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HMM. there's a problem. The vents were spitting water and the plumber decided to replace them thinking that would solve the problem? Just because its spitting water doesn't mean its a bad vent. You have a buildup of water somewhere in you lines and/or radiator causing this water to spit out. I would also look into whether that main vent is working correctly. At the moment i don't have my vent sizing chart but we can go over that later. Once we get some pics, we can answer a few more questions about this system. Is this your first heating season in the home?
 
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Old 01-07-14, 11:27 AM
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Yes it is my first. We moved here in December and are also new to steam and radiators
 
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Old 01-07-14, 12:42 PM
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G,
I looked at your pressuretrol and I don't know if anyone noticed but you have a subtractive differential.
You have your main set at 1psi and your differential set at .5 which means your cutoff is 1 and the boiler comes back on at .5.
I would think your boiler might be short cycling at those settings.

I would suggest putting your MAIN @ 2psi and your dif. @ 1.5.
This way your cutoff will be 2psi and it will come back on @ .5.

I believe these setting will serve you better.
 
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Old 01-07-14, 02:14 PM
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Spott,

It's not too bad how its setup, but if they're really looking at running lower pressures i would've liked to see a vaporstat which is much more accurate when trying to run a pound of steam. I'm not sure if i would advise raising his pressure settings because it will do more harm than good.
 
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Old 01-07-14, 03:31 PM
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Why would all the other rads be up on shims (both sides) -- is this normal?
I dunno 'normal', but I'm wondering if it was done that way to change the pitch of a pipe leading to the radiator to get it to drain properly. That's kinda what I was thinking earlier when I asked about 'settling'. Raising BOTH sides of the rad might lift the pipe enough...

Do you have an idea of how the pipe runs off the noisy rad and back to the boiler? Are there any horizontal runs in that pipe?

Anxious to see pics of the boiler install...
 
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Old 01-07-14, 06:26 PM
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I'm very anxious as well. I love looking at steam installs, however i laugh at most of them.
 
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Old 01-07-14, 07:56 PM
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Here are some pics:





 
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Old 01-07-14, 07:59 PM
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Please excuse the mess. Painting is my fault (and regrettably so).

You can see in the last photo that both the green and red light are on. This seems to happen from time to time. Boiler fires up, water in site glass goes from about halfway or 2/3 up all the way to the bottom. Light blinks red. Water comes back in, red light goes off. Cycles like this a few times.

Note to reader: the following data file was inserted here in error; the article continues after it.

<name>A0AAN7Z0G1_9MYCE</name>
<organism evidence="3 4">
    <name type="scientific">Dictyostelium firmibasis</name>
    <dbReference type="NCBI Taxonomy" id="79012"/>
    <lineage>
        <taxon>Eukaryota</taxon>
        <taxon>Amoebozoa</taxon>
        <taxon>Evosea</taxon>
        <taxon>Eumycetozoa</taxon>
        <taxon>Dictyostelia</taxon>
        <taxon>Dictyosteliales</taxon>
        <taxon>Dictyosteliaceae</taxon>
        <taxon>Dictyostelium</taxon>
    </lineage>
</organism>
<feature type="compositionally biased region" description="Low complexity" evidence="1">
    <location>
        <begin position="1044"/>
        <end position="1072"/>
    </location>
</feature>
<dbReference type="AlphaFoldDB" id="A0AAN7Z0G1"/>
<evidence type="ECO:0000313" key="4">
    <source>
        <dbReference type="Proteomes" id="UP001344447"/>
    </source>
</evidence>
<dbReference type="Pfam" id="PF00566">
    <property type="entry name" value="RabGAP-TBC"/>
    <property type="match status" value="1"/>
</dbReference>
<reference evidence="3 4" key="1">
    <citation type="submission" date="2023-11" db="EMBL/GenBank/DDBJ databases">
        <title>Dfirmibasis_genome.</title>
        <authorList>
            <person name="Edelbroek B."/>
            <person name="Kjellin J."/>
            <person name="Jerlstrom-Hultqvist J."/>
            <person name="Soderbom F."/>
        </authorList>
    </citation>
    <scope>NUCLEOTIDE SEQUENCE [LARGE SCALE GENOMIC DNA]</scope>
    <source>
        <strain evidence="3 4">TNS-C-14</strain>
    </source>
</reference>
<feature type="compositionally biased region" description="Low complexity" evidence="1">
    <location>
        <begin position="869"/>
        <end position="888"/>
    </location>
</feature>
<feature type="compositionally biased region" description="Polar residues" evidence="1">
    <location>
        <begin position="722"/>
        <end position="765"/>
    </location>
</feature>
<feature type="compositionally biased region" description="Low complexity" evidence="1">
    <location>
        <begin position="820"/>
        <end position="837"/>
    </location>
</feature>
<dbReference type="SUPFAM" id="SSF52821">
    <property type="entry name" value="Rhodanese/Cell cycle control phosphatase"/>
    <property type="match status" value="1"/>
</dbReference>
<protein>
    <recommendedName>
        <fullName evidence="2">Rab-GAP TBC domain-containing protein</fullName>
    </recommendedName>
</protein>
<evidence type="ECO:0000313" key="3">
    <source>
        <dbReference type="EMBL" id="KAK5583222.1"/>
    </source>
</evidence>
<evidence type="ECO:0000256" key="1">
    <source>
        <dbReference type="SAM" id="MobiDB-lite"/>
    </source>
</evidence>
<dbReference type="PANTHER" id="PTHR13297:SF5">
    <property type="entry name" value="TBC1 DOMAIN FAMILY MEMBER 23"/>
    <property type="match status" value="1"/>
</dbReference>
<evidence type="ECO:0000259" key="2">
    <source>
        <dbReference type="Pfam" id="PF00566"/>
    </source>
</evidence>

Some more pics:



 
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Old 01-07-14, 08:19 PM
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Wow, the water line is surging that bad? From 2/3 up all the way to the bottom? Their piping instructions don't necessarily require you to use both 2" tappings from the boiler but that would've also been nice to see. Doesn't look like much of the piping is insulated. Make sure your main vent is working properly.

How quickly does the water level drop like that after startup? And how was the boiler sized to begin with?

Also can you get a side shot where the gauge glass is. From the one pic it looks like the Hartford loop is higher than the entire glass assembly.
 
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Old 01-07-14, 08:24 PM
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I'd also be interested in what the return piping looks like... the area to the lower left of the LWCO box with the G and R LEDs on it.

Do you know if the boiler was properly 'skimmed' after installation?
 
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Old 01-07-14, 08:28 PM
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Maybe not 2/3, but definitely over halfway up.

Unfortunately I do not know how the boiler was sized and I do not know whether it was skimmed (honestly do not know what that means). The water in the siteglass looks clear with a bit of a rusty tinge to it. It looks like it has a bit of rusty looking sediment on the top. Not sure if that helps.

I also don't know how to test the function of the main vent -- what would you recommend?
 
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Old 01-07-14, 08:40 PM
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One more quick question:
The radiator in my master bedroom works great. However, after the air rushes out and the air vent closes, it starts to make a very high pitched whining noise (sounds like a mosquito buzzing). If I turn the vent to a slower setting (from 5 to 4) while it's whining, it stops.

It's right by my headboard so it's super annoying. What causes this? None of the other radiators make this noise after the air stops